Published October 31st, 2016
by Steven Clark

Writing is quickly becoming one of my favourite pastimes. This seems to be something I share with a variety of other design professionals as I regularly find myself procrastinating by reading posts – usually on Medium – explaining in detail why their way of doing things is better than mine. On the rare occasion I disagree with anything they’ve written (they’re usually right), I may go as far as to ask them to qualify their statements with all the tact and diplomacy you’ve come to expect of me. Until now, I’ve never felt this difference of opinion needed to go beyond a dumb Twitter argument.

Recently, in a post about international travel, fellow designer and business owner John Loudon made the following claim:

“Growing up in Scotland I quickly learnt as a nation we are very critical borderline self-sabotaging when it comes to business. Scotland used to be a visionary country, with a lot of people taking top positions across the world. Jump forward to 2016, and you will observe that there is an underlying opinion that to make money and have a successful business makes you “one of them” and you can find yourself alienated from friends, family and colleagues.”

He goes on to argue that – when it comes to business – an American mindset is far more conducive to success than a Scottish one. His overall point being that successful businesspeople in Scotland are ostracised and victimised for achievements that American businesspeople are celebrated for. He also argues that this is why American businesses are more likely to achieve global success. While he may believe these things are true based on his own knowledge and experience, I personally find his claims to be complete fantasy.

Business owners
“One of them”

I’m not a patriot – I was an apathetic and uninvolved independence supporter. I agree that England and Scotland seem to have gone in two different ideological directions but I’m not a huge fan of nationalism in any form. I can agree that – broadly speaking – Scottish people are quite pessimistic and this may affect their general attitude towards success and business. Lacking anything as culturally defining as the “American Dream”, it’s probably fair to say we don’t push people down entrepreneurial paths quite like Americans do.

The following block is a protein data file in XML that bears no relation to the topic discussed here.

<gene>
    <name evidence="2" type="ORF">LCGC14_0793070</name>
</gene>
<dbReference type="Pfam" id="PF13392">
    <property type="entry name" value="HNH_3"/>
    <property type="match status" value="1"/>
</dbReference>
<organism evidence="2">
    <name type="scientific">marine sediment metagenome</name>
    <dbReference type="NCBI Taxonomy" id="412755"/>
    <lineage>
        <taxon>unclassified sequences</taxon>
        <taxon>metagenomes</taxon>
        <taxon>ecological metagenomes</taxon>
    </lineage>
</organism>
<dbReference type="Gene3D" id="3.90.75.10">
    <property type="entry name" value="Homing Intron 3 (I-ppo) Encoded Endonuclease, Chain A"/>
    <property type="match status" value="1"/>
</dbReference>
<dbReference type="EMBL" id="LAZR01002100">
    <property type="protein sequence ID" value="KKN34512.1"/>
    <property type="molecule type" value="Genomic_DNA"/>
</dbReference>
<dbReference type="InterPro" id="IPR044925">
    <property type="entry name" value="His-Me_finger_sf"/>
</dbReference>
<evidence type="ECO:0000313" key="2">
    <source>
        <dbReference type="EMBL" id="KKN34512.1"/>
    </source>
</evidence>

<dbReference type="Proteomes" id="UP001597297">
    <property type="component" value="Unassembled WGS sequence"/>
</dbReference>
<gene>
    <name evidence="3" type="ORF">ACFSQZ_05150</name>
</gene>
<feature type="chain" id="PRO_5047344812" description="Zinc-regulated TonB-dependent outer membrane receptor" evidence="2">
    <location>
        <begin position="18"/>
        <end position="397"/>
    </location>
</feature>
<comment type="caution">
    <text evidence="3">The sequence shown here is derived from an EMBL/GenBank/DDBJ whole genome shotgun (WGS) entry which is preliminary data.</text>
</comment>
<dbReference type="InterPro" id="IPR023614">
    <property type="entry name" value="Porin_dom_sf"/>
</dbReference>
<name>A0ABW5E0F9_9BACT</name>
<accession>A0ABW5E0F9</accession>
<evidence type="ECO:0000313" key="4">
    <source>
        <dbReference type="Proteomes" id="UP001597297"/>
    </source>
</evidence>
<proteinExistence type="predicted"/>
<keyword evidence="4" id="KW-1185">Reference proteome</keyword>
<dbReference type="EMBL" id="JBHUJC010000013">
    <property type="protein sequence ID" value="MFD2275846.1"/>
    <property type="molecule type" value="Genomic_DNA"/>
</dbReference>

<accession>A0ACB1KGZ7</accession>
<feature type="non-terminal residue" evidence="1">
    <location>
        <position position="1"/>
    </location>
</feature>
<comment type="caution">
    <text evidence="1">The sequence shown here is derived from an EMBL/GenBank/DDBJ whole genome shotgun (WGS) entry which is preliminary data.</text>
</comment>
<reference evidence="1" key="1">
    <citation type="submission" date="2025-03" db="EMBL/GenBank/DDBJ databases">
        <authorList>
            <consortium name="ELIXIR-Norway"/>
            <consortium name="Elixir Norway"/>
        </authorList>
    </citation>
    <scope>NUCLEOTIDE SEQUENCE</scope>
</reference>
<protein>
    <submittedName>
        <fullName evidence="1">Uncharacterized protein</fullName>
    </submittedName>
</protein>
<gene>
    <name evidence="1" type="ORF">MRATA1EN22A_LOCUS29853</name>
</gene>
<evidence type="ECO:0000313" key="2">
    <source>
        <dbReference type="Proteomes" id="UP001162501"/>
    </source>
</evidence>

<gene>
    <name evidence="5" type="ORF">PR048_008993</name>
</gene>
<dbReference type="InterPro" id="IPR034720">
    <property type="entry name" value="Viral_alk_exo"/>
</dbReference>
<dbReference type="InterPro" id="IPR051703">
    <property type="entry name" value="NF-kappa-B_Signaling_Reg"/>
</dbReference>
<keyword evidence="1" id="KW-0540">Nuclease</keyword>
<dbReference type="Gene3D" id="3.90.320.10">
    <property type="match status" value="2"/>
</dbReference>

To be perfectly honest, the modern economic and societal differences between both countries aren’t huge factors in writing a counterpoint to Loudon’s claim. The fact of the matter is, if you live in a capitalist country, no one is going to demonise you for starting a business, and they certainly aren’t going to discriminate against you for being successful. This suggested victimhood is dangerously close to the “anti job creator” rhetoric that disgusting Americans politicians have used to justify not raising the minimum wage and other more terrible ideas.

When any point being made begins with a nostalgic reference to a bygone era, I think you’re edging into desperation territory. Do people in Scotland – beyond the usual “simpler time, I can’t work the internet” shit – hold on to an idealistic view of the past as a time when we were a more successful and ambitious nation? Some might – I have grandparents that argue there was no abortion or teen pregnancy in their day – but this isn’t a reality, there are now over 25,000 private businesses operating in Scotland with the total registered rising by 8% and total unregistered by 13% from 2014 to 2015.

Being one of few western countries that wasn’t decimated by the Second World War, the United States of the 50s and 60s became a new world hegemon (I read a book once) and was in a unique position to drive economic growth in an era now affectionately described as the “Golden Age of Capitalism”. This time of unparalleled productivity and wealth is romanticised – often by those who never even lived it – and is an image invoked to justify conservatism while conveniently ignoring the vast difference in the United States’ economic advantages over other countries nowadays.